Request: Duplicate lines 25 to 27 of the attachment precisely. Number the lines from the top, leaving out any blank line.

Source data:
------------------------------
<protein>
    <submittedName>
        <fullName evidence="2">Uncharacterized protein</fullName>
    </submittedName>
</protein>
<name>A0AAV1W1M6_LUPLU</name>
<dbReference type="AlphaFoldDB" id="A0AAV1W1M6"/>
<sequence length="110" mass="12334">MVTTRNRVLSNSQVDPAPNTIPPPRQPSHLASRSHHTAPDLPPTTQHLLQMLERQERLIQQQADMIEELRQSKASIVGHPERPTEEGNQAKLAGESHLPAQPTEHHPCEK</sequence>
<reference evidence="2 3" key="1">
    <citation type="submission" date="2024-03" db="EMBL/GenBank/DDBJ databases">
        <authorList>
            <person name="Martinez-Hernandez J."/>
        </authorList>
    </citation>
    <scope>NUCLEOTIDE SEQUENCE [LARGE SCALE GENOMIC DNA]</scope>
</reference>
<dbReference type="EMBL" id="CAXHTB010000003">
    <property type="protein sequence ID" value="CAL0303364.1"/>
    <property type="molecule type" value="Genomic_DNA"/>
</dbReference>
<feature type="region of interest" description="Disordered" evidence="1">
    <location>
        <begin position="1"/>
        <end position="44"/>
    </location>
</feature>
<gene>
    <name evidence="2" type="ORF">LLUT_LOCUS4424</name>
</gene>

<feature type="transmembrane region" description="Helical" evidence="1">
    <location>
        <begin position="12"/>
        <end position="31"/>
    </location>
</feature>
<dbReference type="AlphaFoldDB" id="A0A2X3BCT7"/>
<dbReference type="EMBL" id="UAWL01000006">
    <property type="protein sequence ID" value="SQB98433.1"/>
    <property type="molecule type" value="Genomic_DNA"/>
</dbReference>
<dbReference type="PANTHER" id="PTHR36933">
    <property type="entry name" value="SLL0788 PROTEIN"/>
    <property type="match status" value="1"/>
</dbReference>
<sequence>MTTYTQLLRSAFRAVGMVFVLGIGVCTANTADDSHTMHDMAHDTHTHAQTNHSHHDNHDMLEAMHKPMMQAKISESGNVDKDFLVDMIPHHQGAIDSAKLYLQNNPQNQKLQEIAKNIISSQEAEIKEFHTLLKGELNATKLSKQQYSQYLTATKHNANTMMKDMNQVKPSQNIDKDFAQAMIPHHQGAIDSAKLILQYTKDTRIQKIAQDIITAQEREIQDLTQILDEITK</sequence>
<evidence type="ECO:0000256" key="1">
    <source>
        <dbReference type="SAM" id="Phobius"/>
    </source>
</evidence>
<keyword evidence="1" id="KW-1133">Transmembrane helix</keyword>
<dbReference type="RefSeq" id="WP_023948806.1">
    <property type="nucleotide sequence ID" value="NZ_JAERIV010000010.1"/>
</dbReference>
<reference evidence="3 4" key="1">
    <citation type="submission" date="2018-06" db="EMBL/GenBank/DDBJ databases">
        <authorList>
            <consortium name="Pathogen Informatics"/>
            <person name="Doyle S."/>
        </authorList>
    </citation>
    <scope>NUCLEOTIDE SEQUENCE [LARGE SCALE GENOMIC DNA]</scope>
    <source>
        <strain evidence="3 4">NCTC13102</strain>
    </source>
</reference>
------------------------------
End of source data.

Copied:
    </location>
</feature>
<gene>